If you have completed probation successfully in a Davis County criminal court case, you may be eligible to obtain a reduction in the level of the conviction. Under Utah law, if it is demonstrated that the request is in the interest of justice, a person who has completed probation successfully may have a felony conviction reduced to a misdemeanor, or may have the level of a misdemeanor conviction reduced.
How can a Utah 402 reduction help me?
Felony Reductions: By filing a 402 reduction motion, a Utah felony conviction can be reduced to the misdemeanor level. Once reduced, the conviction will still appear on criminal history reports and background checks. However, the conviction should appear on the criminal record as a misdemeanor rather than as a felony. The 402 reduction can also allow a person to no longer be classified as a “convicted felon.”
Expungement Eligibility: Utah law provides that the determination of expungement eligibility is based on both the number and level of convictions contained on a person’s criminal record. Often, a person who has lost eligibility can have that eligibility restored by having the level of prior convictions reduced.
In some cases, prior convictions may be reduced to the infraction level. While there are limits on the number of felony or misdemeanor convictions that may be eligible for expungement, Utah law governing expungement eligibility provides for expungement of an unlimited number of infractions.
A single violent felony is not considered to be eligible for expungement. However, a 402 reduction that reduces the felony to the misdemeanor level can restore expungement eligibility.
Expediting Expungement Eligibility: When a person is eligible for expungement of a conviction, Utah law still requires a substantial waiting period before the expungement process can be started. The length of the waiting period is based largely on the level of the offense. For example, a third-degree felony requires a seven-year waiting period. But using a 402 reduction to reduce the level of the conviction to the class A misdemeanor reduces the waiting period by two years.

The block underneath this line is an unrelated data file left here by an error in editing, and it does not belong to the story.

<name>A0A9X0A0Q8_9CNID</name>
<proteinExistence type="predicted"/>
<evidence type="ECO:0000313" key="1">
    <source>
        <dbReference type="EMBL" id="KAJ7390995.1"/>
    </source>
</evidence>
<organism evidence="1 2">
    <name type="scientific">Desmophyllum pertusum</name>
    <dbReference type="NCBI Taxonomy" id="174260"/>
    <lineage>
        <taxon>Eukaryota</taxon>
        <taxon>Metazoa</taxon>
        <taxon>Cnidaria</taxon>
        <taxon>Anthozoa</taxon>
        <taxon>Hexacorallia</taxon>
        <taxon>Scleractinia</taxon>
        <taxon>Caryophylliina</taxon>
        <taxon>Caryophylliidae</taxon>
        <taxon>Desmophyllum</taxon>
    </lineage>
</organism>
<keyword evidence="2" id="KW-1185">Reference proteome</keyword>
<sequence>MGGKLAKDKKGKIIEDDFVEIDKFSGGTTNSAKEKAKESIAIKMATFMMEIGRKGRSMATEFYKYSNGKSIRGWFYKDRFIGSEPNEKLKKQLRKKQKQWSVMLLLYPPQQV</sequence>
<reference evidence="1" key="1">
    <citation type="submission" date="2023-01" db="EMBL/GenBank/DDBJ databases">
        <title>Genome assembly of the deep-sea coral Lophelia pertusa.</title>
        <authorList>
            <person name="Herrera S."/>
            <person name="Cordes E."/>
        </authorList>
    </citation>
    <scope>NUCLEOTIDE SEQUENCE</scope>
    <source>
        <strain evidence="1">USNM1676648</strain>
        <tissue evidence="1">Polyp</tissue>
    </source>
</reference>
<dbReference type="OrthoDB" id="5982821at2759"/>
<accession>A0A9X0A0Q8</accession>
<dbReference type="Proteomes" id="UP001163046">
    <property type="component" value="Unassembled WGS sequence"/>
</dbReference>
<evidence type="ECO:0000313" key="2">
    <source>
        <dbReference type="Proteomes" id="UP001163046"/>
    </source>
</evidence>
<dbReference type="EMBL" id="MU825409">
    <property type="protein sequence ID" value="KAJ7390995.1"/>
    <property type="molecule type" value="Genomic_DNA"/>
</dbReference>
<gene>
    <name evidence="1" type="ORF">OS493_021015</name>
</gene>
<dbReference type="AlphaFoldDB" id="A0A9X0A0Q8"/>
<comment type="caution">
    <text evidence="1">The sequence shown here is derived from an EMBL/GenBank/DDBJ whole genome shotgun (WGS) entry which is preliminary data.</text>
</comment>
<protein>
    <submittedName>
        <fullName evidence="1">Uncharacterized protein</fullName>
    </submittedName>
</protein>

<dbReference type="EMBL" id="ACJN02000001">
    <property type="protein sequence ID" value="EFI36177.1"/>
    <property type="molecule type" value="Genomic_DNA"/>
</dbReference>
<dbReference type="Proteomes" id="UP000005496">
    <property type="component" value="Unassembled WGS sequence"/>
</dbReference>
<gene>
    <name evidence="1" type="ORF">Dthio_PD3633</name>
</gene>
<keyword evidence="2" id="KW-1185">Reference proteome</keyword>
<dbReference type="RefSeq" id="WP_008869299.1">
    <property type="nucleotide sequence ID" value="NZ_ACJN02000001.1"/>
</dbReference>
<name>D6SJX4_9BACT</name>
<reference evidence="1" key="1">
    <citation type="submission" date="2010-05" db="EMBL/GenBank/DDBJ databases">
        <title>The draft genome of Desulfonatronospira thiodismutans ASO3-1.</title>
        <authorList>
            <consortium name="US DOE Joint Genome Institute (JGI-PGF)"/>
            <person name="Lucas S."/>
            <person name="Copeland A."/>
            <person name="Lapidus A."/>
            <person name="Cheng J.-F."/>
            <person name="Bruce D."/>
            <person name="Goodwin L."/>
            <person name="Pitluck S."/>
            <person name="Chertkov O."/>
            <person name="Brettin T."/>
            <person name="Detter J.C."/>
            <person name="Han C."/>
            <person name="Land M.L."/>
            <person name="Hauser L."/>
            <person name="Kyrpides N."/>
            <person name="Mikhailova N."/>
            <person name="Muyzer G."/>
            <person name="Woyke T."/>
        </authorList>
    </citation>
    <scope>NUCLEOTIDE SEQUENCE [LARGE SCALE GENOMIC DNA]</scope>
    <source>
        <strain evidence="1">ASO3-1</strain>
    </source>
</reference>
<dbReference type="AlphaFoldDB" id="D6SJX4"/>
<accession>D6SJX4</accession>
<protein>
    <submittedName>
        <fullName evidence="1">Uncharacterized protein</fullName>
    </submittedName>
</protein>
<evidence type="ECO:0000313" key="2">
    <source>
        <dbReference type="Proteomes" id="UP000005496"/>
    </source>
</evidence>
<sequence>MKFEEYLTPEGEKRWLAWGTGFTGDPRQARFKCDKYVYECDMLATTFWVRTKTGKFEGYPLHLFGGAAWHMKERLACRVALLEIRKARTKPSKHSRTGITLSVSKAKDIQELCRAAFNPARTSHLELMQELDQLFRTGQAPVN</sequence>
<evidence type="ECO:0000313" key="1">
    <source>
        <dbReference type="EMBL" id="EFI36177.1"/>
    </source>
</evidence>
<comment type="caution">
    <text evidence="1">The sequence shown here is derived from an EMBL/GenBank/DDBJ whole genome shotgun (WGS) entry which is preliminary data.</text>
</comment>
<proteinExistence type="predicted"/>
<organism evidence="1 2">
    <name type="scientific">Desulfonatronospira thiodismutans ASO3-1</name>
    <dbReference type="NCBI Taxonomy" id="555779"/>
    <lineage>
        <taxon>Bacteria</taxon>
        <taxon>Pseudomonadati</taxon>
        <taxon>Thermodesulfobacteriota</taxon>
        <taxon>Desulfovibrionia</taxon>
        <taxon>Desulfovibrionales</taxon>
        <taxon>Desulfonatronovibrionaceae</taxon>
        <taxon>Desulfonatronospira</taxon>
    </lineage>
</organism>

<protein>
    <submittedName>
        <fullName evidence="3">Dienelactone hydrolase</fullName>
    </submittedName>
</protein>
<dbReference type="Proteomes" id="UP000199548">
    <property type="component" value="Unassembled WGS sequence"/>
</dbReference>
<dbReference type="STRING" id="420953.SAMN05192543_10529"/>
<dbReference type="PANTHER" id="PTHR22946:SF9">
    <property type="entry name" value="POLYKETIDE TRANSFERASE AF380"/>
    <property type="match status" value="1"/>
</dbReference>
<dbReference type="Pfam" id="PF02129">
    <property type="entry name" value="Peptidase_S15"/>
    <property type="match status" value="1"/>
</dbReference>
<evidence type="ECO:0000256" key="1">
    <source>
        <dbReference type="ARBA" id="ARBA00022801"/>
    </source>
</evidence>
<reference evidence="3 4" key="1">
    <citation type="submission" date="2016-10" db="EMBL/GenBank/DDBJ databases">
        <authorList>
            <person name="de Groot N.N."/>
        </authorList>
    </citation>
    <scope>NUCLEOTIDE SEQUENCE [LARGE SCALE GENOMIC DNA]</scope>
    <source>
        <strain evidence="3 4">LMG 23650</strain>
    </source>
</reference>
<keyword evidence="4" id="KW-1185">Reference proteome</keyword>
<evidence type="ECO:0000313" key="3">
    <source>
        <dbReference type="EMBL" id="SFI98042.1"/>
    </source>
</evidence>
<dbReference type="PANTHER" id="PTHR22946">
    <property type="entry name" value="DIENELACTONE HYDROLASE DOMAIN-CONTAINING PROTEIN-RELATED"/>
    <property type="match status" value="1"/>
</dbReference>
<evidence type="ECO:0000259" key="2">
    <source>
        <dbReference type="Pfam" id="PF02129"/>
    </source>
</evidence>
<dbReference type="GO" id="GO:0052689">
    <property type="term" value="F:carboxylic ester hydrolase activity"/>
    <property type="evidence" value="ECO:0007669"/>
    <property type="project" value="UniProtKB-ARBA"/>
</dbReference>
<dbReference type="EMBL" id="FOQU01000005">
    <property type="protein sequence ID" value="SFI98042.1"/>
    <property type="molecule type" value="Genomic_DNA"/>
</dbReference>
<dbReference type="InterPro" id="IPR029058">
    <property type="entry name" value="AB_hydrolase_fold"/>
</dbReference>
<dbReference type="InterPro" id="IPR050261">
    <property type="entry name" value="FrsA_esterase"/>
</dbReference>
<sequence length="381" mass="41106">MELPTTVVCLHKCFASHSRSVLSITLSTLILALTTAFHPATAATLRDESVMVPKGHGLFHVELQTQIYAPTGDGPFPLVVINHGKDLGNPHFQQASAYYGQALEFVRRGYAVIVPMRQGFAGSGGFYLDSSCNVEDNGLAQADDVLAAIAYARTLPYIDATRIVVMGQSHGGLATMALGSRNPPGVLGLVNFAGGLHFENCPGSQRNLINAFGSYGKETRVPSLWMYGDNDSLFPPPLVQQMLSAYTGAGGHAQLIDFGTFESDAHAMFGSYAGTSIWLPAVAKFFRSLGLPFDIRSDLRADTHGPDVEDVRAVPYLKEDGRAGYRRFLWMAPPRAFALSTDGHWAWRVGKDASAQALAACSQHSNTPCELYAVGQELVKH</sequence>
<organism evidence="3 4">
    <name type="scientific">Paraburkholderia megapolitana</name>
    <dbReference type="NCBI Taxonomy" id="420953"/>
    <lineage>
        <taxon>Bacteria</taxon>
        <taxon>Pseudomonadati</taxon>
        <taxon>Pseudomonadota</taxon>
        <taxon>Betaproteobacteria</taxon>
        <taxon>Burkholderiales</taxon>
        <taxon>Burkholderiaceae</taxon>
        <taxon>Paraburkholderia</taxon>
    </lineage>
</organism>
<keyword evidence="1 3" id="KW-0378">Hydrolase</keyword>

How do I qualify for a 402 reduction in Davis County?
The statute governing 402 reduction motions requires first that the defendant complete probation successfully. Former versions of Utah Code 76-3-402 required that probation be completed without any violations. But the current statute is more lenient, taking into account the fact that some probationers may struggle at first before ultimately succeeding. The current statute reflects an intent to reward probationers who complete the rehabilitation process, even though they may have a rocky start.
In addition to successful completion of probation, a defendant must also demonstrate to the court that the reduction is in the interest of justice. This is a somewhat ambiguous standard. But in general terms, a court must be persuaded that the defendant deserves the benefit of the reduction, and that public safety will not somehow be compromised as a result of reducing the level of the conviction.
All fines and financial obligations on the case must be paid in full before the court can grant a 402 reduction.
It is important to understand that Utah law makes a distinction between probation and parole in the context of a 402 reduction. A person who has been sent to prison on a felony conviction (as opposed to jail time as a condition of probation) cannot be given a 402 reduction. In many cases, such felonies may also be ineligible for expungement. But the pardon process may still be a viable option for clearing such a criminal record. A pardon must be obtained from the Utah Board of Pardons and Parole rather than through the courts.
When can I apply for a 402 reduction in Davis County?
Unlike expungements, there is no waiting period required before pursuing a 402 reduction. Immediately upon successful completion of probation, the process of filing for a 402 reduction can be started. In some cases, there may be a strategic benefit to waiting. But there is no legally required waiting period.
Just as there is no waiting period, there also is no deadline for filing a request for a 402 reduction. Some people have spent years with felony convictions on their record that could have been reduced. A person with old criminal charges that have never been reduced or expunged may still be able to obtain substantial benefits by getting the charges reduced or expunged.
One-Step and Two-Step Reductions
Utah Code section 76-3-402 provides that a court may reduce a conviction level by as much as two steps. A two-step reduction can result in a second degree felony being reduced to a misdemeanor, or a class B misdemeanor being reduced to an infraction.
However, to obtain a two-step reduction, the prosecutor’s consent must be obtained. In most legal matters, the judge has final say. But for a section 402 motion to reduce, the judge is only permitted to grant a one-step reduction without the prosecutor’s consent.